Ford’s family of big-block engines encompasses a wide variety of cylinder heads and applications. Ford engineers stayed busy focusing on engineering changes that drive enthusiasts crazy. Most of these engineering changes are hard to see on the surface, but each had a purpose. Few of these changes have any effect on power. Port size variation is something having little, if any, effect because ports are generally too large or too small, depending upon which engine family you are addressing.

FE Series port sizing is befuddling because there’s very little difference in port size across the board unless you’re talking 427 cylinder heads. The 385 Series big-block employs four basic cylinder heads even though there are a number of casting/part number differences. The MEL was a low-revving luxury car engine. However, it achieved fame in powerboat cruising and racing. Despite both factors, Ford produced one basic cylinder head for the MEL with slight variations.

FE cylinder heads are identifiable by their casting number and date code. This is a C0AE-6090-D cylinder head for 1960 352 and 1961–1962 390. The casting number (bottom arrows) is almost never the same as the Ford part number. The alphanumeric casting date code of “0E6” (top arrow) indicates the exact date the part was cast: May 6, 1960.

The real beauty of Ford big-block heads is easy identification and broad selection in each engine family.

FE Series

A big plus for FE big-block buffs is a plethora of factory head castings, with the added bonus of OEM-style head castings from Blue Thunder, Robert Pond, Bear Block Motors, Survival Motorsports, and Edelbrock that give an FE build a stock demeanor without revealing what’s inside. These manufacturers offer more choices than ever and that means unprecedented power gains.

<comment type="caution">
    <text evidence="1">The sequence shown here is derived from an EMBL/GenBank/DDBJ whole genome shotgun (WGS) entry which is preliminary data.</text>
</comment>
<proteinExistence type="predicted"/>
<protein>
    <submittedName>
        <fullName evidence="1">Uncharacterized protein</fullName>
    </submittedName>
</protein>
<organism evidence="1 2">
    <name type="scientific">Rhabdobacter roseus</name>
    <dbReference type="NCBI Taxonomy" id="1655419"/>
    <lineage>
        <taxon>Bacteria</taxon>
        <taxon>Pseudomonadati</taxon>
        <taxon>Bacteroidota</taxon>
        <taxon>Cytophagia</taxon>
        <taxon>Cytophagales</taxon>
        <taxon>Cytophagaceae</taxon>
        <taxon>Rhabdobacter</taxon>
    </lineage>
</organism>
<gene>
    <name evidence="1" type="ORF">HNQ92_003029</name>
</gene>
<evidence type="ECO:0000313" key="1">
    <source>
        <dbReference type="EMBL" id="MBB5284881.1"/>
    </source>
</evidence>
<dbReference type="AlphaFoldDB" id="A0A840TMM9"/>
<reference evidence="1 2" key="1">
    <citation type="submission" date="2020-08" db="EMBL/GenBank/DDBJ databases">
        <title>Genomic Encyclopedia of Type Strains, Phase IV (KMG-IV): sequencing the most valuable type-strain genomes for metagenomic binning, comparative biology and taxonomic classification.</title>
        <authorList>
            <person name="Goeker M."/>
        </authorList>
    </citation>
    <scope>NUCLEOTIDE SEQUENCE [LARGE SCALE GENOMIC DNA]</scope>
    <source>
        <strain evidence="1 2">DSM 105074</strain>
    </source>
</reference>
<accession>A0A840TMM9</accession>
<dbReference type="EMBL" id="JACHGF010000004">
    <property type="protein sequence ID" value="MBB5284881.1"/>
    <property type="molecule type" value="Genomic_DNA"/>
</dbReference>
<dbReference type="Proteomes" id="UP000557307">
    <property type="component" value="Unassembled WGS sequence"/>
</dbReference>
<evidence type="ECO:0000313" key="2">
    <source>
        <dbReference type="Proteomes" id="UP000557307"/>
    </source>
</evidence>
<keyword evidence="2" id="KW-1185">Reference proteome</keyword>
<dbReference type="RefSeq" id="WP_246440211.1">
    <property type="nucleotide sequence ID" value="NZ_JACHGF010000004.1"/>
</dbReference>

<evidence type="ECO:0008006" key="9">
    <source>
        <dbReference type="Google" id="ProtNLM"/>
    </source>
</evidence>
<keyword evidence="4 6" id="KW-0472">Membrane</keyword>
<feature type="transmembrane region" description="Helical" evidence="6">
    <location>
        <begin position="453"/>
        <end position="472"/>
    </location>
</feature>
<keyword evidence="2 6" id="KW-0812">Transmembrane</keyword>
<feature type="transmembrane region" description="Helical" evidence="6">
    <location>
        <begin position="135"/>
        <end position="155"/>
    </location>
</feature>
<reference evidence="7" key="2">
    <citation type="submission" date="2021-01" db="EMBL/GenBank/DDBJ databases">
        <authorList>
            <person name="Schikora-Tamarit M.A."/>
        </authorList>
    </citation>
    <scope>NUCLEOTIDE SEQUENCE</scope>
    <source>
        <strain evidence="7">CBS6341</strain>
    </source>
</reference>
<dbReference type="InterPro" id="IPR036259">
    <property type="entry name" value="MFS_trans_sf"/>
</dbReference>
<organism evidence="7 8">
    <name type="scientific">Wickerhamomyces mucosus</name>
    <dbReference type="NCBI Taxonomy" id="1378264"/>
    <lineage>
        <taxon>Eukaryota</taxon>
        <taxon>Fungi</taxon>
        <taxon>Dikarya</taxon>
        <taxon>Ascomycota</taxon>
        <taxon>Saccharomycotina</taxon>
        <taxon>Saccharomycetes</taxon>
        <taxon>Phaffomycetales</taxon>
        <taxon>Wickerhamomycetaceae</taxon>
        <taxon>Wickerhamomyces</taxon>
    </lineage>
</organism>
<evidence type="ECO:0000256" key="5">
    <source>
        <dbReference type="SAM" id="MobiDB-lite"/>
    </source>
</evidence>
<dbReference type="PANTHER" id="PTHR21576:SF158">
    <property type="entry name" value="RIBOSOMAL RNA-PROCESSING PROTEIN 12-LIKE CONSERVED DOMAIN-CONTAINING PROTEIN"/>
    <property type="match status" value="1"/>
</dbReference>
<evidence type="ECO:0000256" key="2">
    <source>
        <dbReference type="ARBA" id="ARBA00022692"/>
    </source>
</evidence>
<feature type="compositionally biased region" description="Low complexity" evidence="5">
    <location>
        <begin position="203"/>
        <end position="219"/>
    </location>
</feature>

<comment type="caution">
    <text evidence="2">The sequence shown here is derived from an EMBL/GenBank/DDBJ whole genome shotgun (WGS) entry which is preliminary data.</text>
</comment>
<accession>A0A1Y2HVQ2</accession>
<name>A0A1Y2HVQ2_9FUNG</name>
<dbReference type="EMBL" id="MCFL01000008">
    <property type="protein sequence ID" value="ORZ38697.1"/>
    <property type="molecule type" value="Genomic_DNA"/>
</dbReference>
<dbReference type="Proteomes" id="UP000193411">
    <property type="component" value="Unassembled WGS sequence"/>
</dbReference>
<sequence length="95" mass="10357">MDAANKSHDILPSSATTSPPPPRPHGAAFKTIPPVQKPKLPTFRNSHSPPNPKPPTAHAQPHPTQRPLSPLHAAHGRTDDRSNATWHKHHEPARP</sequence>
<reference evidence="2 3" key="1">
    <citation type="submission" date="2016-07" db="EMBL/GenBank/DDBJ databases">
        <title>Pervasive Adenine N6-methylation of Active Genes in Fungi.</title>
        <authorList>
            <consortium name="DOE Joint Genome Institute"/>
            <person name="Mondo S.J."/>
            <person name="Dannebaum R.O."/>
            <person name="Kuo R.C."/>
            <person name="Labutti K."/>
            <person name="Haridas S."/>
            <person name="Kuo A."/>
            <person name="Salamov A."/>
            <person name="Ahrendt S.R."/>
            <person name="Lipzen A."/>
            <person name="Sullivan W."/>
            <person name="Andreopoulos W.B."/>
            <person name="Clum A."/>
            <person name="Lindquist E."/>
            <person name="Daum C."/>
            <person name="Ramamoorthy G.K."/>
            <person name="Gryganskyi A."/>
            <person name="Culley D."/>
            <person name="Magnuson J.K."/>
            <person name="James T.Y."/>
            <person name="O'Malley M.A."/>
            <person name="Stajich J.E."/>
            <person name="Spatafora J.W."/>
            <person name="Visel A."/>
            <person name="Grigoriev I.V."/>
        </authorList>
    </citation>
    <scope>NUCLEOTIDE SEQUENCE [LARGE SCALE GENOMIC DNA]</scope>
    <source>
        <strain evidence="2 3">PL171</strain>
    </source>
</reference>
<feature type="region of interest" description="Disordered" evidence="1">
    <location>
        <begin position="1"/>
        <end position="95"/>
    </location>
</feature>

FE cylinder heads have 10 head bolt holes and 4 rocker arm pedestal attachment bolt points. Each end sports 3/8-inch threaded bolt holes for accessories. What makes the FE cylinder head odd is that it shares the valvecover with the intake manifold. That makes the FE head narrow compared to the 385 and MEL series heads. All valves are on a common plane of 13 degrees in relation to the block deck. Combustion chambers range in size from 58 to 88 cc, depending upon which head you’re thinking of.

Most FE cylinder heads have the smaller chambers at 58 to 74 cc. High-performance cylinder heads such as the 427’s traditionally have larger 77- to 88-cc chambers, with compression regulated by piston dome configuration. Exhaust port passages jut way out from the valvecovers as they do on a Pontiac or Oldsmobile cylinder head.

It is well known that massproduction FE cylinder heads don’t vary much across all castings. Port sizing across FE production history varies little despite dozens of part and casting numbers. For example, the GT High Performance cylinder head doesn’t have enough of a port/valve size difference to be worth its distinction. It is basically the same head found on Galaxies and pickup trucks with only minute variations.

The C0AE-D cylinder head has these terrific 59- to 62-cc chambers, which offer great quench. One issue could be valve shrouding, which can be improved with the talents of a seasoned cylinder head porter. Valve sizing is 2.020/1.550-inch intake/ exhaust. This is considered one of the best FE heads Ford ever produced due to its smaller chambers

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In-Depth Build Of An Old School Chevy 4.3L V6 – Engine Power S9, E1&2 – @Powernation


New 2022 Episode! Assembly on the 4.3L engine begins with a solid bottom end, including a set of forged pistons and a bigger cam shaft.

Once we install ported cylinder heads, upgraded valve train, and induction…the 4.3L engine shows what it can do in the dyno cell

0:00 – Intro

0:51 – 4.3L V6 Overview

3:10 – Block Prep And Start of Assembly

11:37 – Antron Brown Interview

17:38 – Balance Shaft Install, Degreeing

24:45 – Final Assembly

33:40 – Valve Train and Induction

38:19 – Dyno

GM’s New Pump-Gas ZZ632/1000 Crate Engine: 1,000 Naturally Aspirated Horsepower in a Box – Jeff Koch @Hemmings


Modern rally cars fling themselves sideways around woodland courses with 400 turbocharged horsepower on tap. Today’s Indy cars make between 600 and 750 horsepower to go 230-plus mph at the 500. DTM touring cars from Germany top 600 ponies. And contemporary NASCAR racers churn out 750 horses and regularly touch 200 mph on superspeedways.